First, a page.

This proposal was embraced by Sir George Carew (qv) after his appointment as president of Munster in early 1600. In particular he advised that James be sent to Ireland as a free man, that he receive the title of earl of Desmond, and that he be given some land in Munster with which to maintain himself. However, the queen was adamantly opposed, fearing that she would be humiliated if James joined the rebels or if he failed to attract support. Carew, aided by Cecil, slowly overcame her resistance, and by August 1600 James was free to leave the Tower during the day, although he had to return there every night. Eventually the queen agreed to send him to Munster, to recognise him as earl of Desmond, to grant him command of a troop of horse, and to grant him a royal pension. Conversely she stipulated that he be kept under royal supervision, declined to grant him any land, and – although she signed the patent creating him earl of Desmond – required that he demonstrate his usefulness before this patent was formally passed. This was an unsatisfactory compromise, as it was important that James was not seen to be an English puppet.
He set sail from Bristol on 13 October and landed at Youghal (14 October), where he received a warm reception. His party then proceeded to Cork city (15 October), where, however, the mayor and local magistrates were ostentatiously inhospitable. Many merchants and landowners, both English and Irish, had benefited from the destruction of the Desmond overlordship over much of Munster, and had no desire to see it reestablished. There also seems to have been confusion over his exact status and the extent to which the queen was prepared to countenance him. Nonetheless the return of the rightful heir of the last earl of Desmond was the occasion of rejoicing within the heart of the old Desmond patrimony. On his arrival (18 October) in Kilmallock, Co. Limerick, people came from miles around to cheer him. However, this goodwill evaporated the next day when he attended Church of Ireland services in Kilmallock, after which the locals shunned him. Having been anglicised and protestantised during his long incarceration in London and being too frail to withstand the rigours of Irish military service, he was not a credible earl of Desmond.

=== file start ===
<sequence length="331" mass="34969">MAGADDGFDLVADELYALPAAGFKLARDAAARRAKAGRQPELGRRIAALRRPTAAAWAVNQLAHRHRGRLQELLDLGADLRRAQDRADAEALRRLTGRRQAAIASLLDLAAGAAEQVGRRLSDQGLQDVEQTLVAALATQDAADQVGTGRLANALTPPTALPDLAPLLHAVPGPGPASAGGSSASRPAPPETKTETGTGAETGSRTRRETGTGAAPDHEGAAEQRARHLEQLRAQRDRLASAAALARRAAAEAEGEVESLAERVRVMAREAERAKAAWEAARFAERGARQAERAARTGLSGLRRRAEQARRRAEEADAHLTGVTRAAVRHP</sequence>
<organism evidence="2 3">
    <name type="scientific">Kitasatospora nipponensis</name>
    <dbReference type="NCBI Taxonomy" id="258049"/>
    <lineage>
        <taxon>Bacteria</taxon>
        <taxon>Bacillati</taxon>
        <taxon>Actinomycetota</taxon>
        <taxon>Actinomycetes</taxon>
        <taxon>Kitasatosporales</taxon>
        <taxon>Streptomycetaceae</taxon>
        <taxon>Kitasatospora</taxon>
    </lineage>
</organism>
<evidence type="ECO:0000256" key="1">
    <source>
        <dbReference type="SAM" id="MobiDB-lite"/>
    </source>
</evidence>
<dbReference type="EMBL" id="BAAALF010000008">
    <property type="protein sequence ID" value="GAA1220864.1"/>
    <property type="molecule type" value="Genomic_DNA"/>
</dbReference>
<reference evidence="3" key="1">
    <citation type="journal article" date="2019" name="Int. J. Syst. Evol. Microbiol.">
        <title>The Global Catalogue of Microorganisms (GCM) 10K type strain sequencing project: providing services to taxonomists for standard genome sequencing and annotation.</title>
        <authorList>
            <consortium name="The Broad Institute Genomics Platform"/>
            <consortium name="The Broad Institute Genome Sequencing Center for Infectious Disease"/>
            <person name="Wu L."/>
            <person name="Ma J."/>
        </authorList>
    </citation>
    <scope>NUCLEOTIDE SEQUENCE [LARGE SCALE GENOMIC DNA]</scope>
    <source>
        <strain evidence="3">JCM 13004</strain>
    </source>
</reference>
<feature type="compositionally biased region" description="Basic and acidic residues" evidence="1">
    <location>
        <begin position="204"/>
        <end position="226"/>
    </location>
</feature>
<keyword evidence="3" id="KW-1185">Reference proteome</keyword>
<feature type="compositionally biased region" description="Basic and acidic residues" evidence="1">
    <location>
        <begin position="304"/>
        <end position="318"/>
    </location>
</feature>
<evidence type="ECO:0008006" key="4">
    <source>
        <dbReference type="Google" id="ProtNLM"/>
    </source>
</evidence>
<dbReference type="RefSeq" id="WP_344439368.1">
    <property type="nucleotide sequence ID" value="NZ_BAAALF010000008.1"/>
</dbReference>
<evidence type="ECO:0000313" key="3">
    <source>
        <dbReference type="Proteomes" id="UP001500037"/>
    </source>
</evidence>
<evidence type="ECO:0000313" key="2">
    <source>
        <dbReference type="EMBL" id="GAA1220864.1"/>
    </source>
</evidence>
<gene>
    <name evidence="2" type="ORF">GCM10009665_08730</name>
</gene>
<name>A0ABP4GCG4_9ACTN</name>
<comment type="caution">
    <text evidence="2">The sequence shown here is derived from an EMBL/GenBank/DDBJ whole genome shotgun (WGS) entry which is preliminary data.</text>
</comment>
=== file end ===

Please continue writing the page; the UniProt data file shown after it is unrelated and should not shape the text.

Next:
On 14 November Thomas Óg Fitzgerald surrendered the castle of Castlemaine, Co. Kerry, to him, apparently out of respect for his position as earl of Desmond, but it is likely the fort would have been yielded anyway. In any case this was his sole success, and in December he complained that the people held him in contempt. His appeals for land and money with which to serve the crown were ignored by London. Moreover, Carew's success in largely quelling the Munster uprising during the second half of 1600 meant the government no longer needed him. Admittedly, rumours of James's imminent return and of the restoration of the earldom of Desmond had played a part in undermining support for fitz Thomas in summer 1600. However, the prospect of a royally sanctioned Desmond restoration proved far more alluring than the reality. Significantly, in 1601 Carew reported that fitz Thomas, despite having been defeated in battle and driven into hiding, remained hugely popular in the province. In contrast James subsided into irrelevance.
He left Ireland on 22 March 1601 and returned to London, where he continued to receive his pension and unsuccessfully renewed his appeals for land in Ireland. He died of fever in London on 16 November 1601, having spent nearly all his life in captivity.